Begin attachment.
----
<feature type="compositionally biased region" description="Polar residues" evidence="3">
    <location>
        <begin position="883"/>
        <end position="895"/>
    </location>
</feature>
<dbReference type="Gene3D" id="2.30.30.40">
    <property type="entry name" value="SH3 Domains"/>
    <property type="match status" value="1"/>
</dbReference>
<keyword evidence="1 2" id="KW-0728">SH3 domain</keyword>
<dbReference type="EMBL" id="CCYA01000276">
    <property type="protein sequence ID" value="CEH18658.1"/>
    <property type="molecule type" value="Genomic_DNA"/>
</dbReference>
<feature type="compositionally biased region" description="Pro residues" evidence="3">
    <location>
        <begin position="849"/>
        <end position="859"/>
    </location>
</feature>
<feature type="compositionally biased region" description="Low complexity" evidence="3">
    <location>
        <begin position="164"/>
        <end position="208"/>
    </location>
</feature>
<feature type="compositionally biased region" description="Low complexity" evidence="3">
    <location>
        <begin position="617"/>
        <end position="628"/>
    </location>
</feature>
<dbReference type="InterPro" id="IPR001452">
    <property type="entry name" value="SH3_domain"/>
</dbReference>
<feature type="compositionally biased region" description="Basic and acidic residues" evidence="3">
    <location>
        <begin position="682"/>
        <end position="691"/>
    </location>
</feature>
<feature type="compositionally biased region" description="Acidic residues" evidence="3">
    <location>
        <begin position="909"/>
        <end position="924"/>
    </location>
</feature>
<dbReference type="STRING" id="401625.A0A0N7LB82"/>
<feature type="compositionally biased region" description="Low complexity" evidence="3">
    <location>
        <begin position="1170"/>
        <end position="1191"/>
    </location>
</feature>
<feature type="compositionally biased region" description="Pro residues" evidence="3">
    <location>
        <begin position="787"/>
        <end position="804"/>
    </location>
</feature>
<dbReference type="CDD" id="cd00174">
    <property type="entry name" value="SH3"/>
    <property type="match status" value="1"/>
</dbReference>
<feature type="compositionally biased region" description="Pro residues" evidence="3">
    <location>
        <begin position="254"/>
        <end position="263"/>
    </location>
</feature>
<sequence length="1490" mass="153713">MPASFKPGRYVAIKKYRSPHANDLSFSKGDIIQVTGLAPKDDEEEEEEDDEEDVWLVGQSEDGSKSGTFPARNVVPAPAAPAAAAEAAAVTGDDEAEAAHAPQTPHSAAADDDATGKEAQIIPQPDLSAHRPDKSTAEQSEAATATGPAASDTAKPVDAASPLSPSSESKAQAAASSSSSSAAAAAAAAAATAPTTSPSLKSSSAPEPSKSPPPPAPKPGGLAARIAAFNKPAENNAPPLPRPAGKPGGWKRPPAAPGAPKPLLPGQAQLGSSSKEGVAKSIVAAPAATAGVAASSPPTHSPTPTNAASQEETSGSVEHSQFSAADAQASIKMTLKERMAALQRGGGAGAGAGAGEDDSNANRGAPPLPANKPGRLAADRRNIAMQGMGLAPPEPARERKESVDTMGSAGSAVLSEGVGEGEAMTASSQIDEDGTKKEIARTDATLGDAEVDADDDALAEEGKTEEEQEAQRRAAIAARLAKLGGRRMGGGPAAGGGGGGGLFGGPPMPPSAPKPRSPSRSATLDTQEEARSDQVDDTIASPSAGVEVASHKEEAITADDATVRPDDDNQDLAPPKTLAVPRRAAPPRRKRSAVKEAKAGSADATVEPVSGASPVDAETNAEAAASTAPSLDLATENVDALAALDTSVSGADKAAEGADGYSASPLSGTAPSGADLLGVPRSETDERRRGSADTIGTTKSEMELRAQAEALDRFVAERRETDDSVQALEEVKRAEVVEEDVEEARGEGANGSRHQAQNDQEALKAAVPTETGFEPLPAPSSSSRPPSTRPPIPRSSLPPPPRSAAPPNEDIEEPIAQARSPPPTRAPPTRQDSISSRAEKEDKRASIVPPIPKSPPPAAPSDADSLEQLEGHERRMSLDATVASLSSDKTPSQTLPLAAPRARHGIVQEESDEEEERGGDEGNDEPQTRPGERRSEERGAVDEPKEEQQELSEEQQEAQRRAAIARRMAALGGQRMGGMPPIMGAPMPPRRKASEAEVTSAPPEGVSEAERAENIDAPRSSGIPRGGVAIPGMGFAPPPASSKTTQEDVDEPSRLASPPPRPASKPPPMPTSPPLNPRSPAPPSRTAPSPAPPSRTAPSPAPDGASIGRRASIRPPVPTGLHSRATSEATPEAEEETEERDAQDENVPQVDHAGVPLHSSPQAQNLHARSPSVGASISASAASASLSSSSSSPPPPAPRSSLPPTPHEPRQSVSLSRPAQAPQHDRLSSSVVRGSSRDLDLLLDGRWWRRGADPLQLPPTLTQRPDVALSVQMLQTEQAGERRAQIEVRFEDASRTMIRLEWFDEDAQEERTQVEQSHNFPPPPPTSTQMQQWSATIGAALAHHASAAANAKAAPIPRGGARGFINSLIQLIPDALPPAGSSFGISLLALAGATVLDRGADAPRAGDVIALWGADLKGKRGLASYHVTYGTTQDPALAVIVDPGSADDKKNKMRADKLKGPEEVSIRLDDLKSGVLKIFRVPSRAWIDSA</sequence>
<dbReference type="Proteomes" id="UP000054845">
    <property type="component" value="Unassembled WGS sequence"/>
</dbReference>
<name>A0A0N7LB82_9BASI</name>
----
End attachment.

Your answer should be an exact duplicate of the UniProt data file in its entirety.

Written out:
<feature type="compositionally biased region" description="Polar residues" evidence="3">
    <location>
        <begin position="883"/>
        <end position="895"/>
    </location>
</feature>
<dbReference type="Gene3D" id="2.30.30.40">
    <property type="entry name" value="SH3 Domains"/>
    <property type="match status" value="1"/>
</dbReference>
<keyword evidence="1 2" id="KW-0728">SH3 domain</keyword>
<dbReference type="EMBL" id="CCYA01000276">
    <property type="protein sequence ID" value="CEH18658.1"/>
    <property type="molecule type" value="Genomic_DNA"/>
</dbReference>
<feature type="compositionally biased region" description="Pro residues" evidence="3">
    <location>
        <begin position="849"/>
        <end position="859"/>
    </location>
</feature>
<feature type="compositionally biased region" description="Low complexity" evidence="3">
    <location>
        <begin position="164"/>
        <end position="208"/>
    </location>
</feature>
<feature type="compositionally biased region" description="Low complexity" evidence="3">
    <location>
        <begin position="617"/>
        <end position="628"/>
    </location>
</feature>
<dbReference type="InterPro" id="IPR001452">
    <property type="entry name" value="SH3_domain"/>
</dbReference>
<feature type="compositionally biased region" description="Basic and acidic residues" evidence="3">
    <location>
        <begin position="682"/>
        <end position="691"/>
    </location>
</feature>
<feature type="compositionally biased region" description="Acidic residues" evidence="3">
    <location>
        <begin position="909"/>
        <end position="924"/>
    </location>
</feature>
<dbReference type="STRING" id="401625.A0A0N7LB82"/>
<feature type="compositionally biased region" description="Low complexity" evidence="3">
    <location>
        <begin position="1170"/>
        <end position="1191"/>
    </location>
</feature>
<feature type="compositionally biased region" description="Pro residues" evidence="3">
    <location>
        <begin position="787"/>
        <end position="804"/>
    </location>
</feature>
<dbReference type="CDD" id="cd00174">
    <property type="entry name" value="SH3"/>
    <property type="match status" value="1"/>
</dbReference>
<feature type="compositionally biased region" description="Pro residues" evidence="3">
    <location>
        <begin position="254"/>
        <end position="263"/>
    </location>
</feature>
<sequence length="1490" mass="153713">MPASFKPGRYVAIKKYRSPHANDLSFSKGDIIQVTGLAPKDDEEEEEEDDEEDVWLVGQSEDGSKSGTFPARNVVPAPAAPAAAAEAAAVTGDDEAEAAHAPQTPHSAAADDDATGKEAQIIPQPDLSAHRPDKSTAEQSEAATATGPAASDTAKPVDAASPLSPSSESKAQAAASSSSSSAAAAAAAAAATAPTTSPSLKSSSAPEPSKSPPPPAPKPGGLAARIAAFNKPAENNAPPLPRPAGKPGGWKRPPAAPGAPKPLLPGQAQLGSSSKEGVAKSIVAAPAATAGVAASSPPTHSPTPTNAASQEETSGSVEHSQFSAADAQASIKMTLKERMAALQRGGGAGAGAGAGEDDSNANRGAPPLPANKPGRLAADRRNIAMQGMGLAPPEPARERKESVDTMGSAGSAVLSEGVGEGEAMTASSQIDEDGTKKEIARTDATLGDAEVDADDDALAEEGKTEEEQEAQRRAAIAARLAKLGGRRMGGGPAAGGGGGGGLFGGPPMPPSAPKPRSPSRSATLDTQEEARSDQVDDTIASPSAGVEVASHKEEAITADDATVRPDDDNQDLAPPKTLAVPRRAAPPRRKRSAVKEAKAGSADATVEPVSGASPVDAETNAEAAASTAPSLDLATENVDALAALDTSVSGADKAAEGADGYSASPLSGTAPSGADLLGVPRSETDERRRGSADTIGTTKSEMELRAQAEALDRFVAERRETDDSVQALEEVKRAEVVEEDVEEARGEGANGSRHQAQNDQEALKAAVPTETGFEPLPAPSSSSRPPSTRPPIPRSSLPPPPRSAAPPNEDIEEPIAQARSPPPTRAPPTRQDSISSRAEKEDKRASIVPPIPKSPPPAAPSDADSLEQLEGHERRMSLDATVASLSSDKTPSQTLPLAAPRARHGIVQEESDEEEERGGDEGNDEPQTRPGERRSEERGAVDEPKEEQQELSEEQQEAQRRAAIARRMAALGGQRMGGMPPIMGAPMPPRRKASEAEVTSAPPEGVSEAERAENIDAPRSSGIPRGGVAIPGMGFAPPPASSKTTQEDVDEPSRLASPPPRPASKPPPMPTSPPLNPRSPAPPSRTAPSPAPPSRTAPSPAPDGASIGRRASIRPPVPTGLHSRATSEATPEAEEETEERDAQDENVPQVDHAGVPLHSSPQAQNLHARSPSVGASISASAASASLSSSSSSPPPPAPRSSLPPTPHEPRQSVSLSRPAQAPQHDRLSSSVVRGSSRDLDLLLDGRWWRRGADPLQLPPTLTQRPDVALSVQMLQTEQAGERRAQIEVRFEDASRTMIRLEWFDEDAQEERTQVEQSHNFPPPPPTSTQMQQWSATIGAALAHHASAAANAKAAPIPRGGARGFINSLIQLIPDALPPAGSSFGISLLALAGATVLDRGADAPRAGDVIALWGADLKGKRGLASYHVTYGTTQDPALAVIVDPGSADDKKNKMRADKLKGPEEVSIRLDDLKSGVLKIFRVPSRAWIDSA</sequence>
<dbReference type="Proteomes" id="UP000054845">
    <property type="component" value="Unassembled WGS sequence"/>
</dbReference>
<name>A0A0N7LB82_9BASI</name>